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Man Gets Maximum For Murder Peters Sentenced To 17 Years For Beating Death He Can’t Remember

FRIDAY, MARCH 1, 1996

A Spokane County courtroom erupted in cheers Thursday when Danial Peters was sentenced for a murder he can’t remember - but doesn’t deny - committing.

More than 30 friends and relatives of Melissa Wageman, who was beaten to death with a metal pipe last year, urged a judge to consider “the brutal nature” of Peters’ crime.

They clapped and shouted “Yes!” when Superior Court Judge James Murphy responded with a 17-year sentence for Peters.

“It was the most we could ask for,” said Wageman’s brother, Jerry Many. “I’m glad he got the max. He deserved it and more.”

Peters, 22, pleaded guilty earlier this month to second-degree murder.

He said he drank four to six pitchers of beer on Dec. 22 before leaving the Happy Time Tavern with Wageman, who worked there.

They went to the house on East Glass where Peters lived and smoked crack cocaine and marijuana. Peters said he does not remember killing Wageman, but woke up to find her bloody body nearby.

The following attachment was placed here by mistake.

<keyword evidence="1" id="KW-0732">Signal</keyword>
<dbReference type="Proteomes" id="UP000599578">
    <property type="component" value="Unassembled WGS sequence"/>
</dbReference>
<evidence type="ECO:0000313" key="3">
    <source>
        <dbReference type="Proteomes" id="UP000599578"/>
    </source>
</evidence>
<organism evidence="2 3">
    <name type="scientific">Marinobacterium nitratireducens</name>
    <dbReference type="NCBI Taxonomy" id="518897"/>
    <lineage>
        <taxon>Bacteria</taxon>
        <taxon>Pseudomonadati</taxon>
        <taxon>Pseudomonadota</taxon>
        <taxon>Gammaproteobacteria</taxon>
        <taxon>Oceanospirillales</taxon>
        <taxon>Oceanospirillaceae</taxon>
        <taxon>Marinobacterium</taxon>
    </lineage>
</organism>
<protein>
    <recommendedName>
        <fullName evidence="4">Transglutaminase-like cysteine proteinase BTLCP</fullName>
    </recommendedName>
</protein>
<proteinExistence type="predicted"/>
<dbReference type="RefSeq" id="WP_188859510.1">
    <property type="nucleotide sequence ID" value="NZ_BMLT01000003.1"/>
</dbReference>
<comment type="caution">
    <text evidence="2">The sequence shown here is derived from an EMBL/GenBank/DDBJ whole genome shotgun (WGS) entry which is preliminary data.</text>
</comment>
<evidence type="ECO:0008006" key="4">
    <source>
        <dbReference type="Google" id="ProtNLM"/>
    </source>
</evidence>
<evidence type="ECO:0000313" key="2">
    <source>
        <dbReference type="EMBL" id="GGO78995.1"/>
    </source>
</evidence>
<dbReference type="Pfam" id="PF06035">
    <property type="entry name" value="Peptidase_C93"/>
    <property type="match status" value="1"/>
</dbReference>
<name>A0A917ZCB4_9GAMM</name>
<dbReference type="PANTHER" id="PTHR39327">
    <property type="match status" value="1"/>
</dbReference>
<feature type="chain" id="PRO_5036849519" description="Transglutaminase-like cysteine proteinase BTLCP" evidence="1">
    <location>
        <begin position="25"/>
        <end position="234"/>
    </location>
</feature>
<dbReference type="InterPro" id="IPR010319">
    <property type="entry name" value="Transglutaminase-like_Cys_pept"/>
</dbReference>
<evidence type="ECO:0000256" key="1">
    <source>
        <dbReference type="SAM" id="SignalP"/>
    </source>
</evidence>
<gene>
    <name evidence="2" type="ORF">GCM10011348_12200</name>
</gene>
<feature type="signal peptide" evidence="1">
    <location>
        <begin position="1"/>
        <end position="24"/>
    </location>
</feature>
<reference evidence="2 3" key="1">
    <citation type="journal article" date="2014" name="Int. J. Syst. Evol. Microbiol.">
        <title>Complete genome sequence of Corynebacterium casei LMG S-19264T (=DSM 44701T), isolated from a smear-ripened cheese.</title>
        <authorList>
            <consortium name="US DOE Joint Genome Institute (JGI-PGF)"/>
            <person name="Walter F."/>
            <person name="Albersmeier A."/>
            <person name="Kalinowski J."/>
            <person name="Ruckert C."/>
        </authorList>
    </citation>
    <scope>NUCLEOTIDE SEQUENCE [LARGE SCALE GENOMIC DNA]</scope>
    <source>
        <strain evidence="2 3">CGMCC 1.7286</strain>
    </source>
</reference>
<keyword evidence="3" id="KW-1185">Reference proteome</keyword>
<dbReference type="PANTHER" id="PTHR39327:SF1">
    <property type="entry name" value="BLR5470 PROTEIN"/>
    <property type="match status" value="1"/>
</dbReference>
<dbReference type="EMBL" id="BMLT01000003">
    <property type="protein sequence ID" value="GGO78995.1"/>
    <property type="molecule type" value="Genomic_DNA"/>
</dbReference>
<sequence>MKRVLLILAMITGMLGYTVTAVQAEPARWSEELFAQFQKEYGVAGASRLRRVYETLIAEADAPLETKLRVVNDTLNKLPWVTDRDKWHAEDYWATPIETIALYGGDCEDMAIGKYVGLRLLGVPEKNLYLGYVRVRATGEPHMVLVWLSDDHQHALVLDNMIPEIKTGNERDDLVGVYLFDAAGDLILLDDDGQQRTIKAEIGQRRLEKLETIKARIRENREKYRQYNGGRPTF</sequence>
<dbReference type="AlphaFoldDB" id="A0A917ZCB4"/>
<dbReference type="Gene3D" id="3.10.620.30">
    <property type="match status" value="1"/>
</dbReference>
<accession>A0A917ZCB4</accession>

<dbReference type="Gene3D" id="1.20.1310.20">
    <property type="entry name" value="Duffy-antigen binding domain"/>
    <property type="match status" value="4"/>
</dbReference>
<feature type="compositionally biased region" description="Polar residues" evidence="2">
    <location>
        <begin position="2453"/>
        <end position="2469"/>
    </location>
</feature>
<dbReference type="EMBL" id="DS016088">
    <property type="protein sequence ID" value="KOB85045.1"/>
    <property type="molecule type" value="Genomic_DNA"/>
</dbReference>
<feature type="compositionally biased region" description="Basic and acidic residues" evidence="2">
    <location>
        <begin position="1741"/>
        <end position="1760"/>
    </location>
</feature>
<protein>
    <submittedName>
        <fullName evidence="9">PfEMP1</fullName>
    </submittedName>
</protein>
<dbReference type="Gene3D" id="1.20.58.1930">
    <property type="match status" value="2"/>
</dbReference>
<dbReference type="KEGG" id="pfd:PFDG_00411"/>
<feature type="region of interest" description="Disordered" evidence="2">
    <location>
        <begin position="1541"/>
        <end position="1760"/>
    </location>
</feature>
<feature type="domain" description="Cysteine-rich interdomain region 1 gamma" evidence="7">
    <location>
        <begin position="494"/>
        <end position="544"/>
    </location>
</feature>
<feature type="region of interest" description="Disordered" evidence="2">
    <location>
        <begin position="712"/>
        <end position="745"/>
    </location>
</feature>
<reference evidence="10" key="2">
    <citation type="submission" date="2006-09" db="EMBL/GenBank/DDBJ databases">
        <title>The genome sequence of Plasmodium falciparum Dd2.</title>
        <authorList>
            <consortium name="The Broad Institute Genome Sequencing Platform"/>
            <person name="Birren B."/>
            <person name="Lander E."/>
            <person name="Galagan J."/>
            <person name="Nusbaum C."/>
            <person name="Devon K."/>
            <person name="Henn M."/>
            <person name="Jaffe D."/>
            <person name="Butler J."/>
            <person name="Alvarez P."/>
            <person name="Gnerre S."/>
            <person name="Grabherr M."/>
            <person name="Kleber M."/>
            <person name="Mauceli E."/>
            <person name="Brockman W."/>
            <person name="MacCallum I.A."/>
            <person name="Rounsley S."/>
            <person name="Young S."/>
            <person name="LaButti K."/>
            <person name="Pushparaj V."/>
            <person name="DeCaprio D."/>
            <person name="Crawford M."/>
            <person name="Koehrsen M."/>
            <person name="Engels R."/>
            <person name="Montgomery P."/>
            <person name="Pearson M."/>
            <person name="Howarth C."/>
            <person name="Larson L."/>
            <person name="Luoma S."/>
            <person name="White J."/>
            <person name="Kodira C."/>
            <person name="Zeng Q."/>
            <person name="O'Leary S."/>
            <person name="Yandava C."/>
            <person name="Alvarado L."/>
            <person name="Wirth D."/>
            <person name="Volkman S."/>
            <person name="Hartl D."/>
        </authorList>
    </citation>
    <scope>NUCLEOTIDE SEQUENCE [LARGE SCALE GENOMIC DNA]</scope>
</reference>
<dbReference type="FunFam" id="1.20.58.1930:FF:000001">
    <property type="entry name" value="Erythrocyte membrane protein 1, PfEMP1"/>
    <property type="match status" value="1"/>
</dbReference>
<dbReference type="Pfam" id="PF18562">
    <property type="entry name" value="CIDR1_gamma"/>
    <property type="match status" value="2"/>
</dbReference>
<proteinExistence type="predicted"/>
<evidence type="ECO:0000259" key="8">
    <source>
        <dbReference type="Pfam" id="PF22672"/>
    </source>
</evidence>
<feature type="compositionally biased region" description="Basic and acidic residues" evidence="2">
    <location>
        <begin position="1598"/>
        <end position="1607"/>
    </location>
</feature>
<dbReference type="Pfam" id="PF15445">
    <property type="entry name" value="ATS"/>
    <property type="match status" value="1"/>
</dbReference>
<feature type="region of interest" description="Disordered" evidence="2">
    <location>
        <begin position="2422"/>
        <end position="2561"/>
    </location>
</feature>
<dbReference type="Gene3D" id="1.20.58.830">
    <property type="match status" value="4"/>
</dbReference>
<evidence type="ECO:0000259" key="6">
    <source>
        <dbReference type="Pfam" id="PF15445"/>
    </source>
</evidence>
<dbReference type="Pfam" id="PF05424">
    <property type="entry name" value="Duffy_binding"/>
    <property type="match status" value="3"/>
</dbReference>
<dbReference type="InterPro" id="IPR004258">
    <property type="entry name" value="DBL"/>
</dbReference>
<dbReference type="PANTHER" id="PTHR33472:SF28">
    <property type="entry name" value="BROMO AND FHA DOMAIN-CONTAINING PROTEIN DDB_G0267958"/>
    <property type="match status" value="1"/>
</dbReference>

Homeowner Robert Katke, 65, told police he helped Peters load the woman’s body into the back of his truck because he was afraid of Peters, but reported the rig stolen as soon as Peters drove away.

Katke, who has AIDS, let Peters live with him rent-free because the younger man took care of him.

Peters’ defense attorney, Kevin Curtis, said his client’s rough start in an abusive family with seven siblings led to a “chaotic and unproductive life.” By the time he was 9, Peters was living alone on the streets.

He went through more than eight foster homes, was an alcoholic by his 10th birthday and never made it through middle school, Curtis said.

In a statement read by his attorney, Peters apologized to Wageman’s family and told the judge he still doesn’t understand “what went wrong” the night she was killed.

“I wish I could replace Melissa’s death with the life of my own,” Peters wrote.

Judge Murphy urged Peters to seek treatment for his drug and alcohol addictions while in prison.

“The day’s going to come when you’re going to have to live with your addiction on the outside,” Murphy told Peters, who nodded silently. “Your life hasn’t been an easy one, but it doesn’t excuse what happened to Melissa Wageman.”

, DataTimes


 

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